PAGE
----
Read more about what happens when your resume lies are discovered in “Employers Share ~ Lie on Your Resume and You Lose!”.






  • How long is Marijuana detectable with a drug test?


With an increasing number of states legalizing the use of medical marijuana, and some extending that to recreational use, job seekers are justifiably interested in how that will translate to drug tests and employment.

It is important to know that employers still have the right to require a “drug free” workplace.  This includes using drug tests to deny employment or fire anyone that is impaired.

To that end, many employers require pre-employment drug tests. And many others also practice random drug tests of current employees.

The length of time that marijuana will stay in your system can vary. It depends on the kind of test used, how long since you last used, how often you use, and your own body.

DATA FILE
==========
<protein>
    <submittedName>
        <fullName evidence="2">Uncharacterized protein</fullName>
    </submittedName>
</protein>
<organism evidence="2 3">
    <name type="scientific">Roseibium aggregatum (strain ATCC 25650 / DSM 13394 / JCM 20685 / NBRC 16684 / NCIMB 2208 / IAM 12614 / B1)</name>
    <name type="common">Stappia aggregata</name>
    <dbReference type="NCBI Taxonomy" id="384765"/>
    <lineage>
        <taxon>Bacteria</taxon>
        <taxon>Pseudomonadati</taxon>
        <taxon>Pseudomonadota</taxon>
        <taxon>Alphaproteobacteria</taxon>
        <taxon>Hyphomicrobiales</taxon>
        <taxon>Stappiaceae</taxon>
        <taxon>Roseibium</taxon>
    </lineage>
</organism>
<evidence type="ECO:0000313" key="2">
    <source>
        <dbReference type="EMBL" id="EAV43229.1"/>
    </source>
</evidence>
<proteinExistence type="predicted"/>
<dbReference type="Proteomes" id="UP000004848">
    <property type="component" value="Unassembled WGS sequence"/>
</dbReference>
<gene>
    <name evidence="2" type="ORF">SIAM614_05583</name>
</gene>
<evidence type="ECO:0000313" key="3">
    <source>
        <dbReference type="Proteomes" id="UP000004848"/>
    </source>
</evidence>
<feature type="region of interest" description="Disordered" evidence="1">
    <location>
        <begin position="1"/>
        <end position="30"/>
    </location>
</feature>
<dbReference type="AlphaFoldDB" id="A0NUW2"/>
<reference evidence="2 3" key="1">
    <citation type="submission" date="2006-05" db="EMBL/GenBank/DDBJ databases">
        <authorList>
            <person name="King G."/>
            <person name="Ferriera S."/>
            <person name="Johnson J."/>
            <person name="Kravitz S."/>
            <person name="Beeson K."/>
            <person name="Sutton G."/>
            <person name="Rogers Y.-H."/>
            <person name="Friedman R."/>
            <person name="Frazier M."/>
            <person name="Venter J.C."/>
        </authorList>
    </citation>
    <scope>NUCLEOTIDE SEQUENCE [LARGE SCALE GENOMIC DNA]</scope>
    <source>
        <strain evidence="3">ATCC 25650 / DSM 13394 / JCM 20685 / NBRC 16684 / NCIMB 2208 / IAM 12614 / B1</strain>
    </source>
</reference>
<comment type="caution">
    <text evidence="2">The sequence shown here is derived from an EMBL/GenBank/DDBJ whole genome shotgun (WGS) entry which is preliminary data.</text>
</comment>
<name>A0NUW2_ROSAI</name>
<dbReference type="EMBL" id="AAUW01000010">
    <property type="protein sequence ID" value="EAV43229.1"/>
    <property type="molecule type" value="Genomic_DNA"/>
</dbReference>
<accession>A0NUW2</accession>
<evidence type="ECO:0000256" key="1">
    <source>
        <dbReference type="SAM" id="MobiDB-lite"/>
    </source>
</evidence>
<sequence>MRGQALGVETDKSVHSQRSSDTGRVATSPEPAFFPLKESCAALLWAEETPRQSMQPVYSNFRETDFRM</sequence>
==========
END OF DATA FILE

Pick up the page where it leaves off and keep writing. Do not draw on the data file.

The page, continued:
The 3 most commonly used workplace drug tests 
& their average detection times are:

Urine Test (most common)
Single Use: up to 5 days
Moderate Use (4 times / week): up to 7 days
Daily Use:  up to 15 days
Long Term Use:  up to 30 days

Blood test:
Low to moderate use:  up to 3 days
Frequent to Long Term use:  approximately 2 weeks

Hair Follicle test:
Single use - doubtful it will show up
Regular use (more than once a week) to More frequent use - weeks to months


Another available test, the Saliva test, is not yet widely used. However, it is able to detect current use, even if you have only used marijuana for a day or two.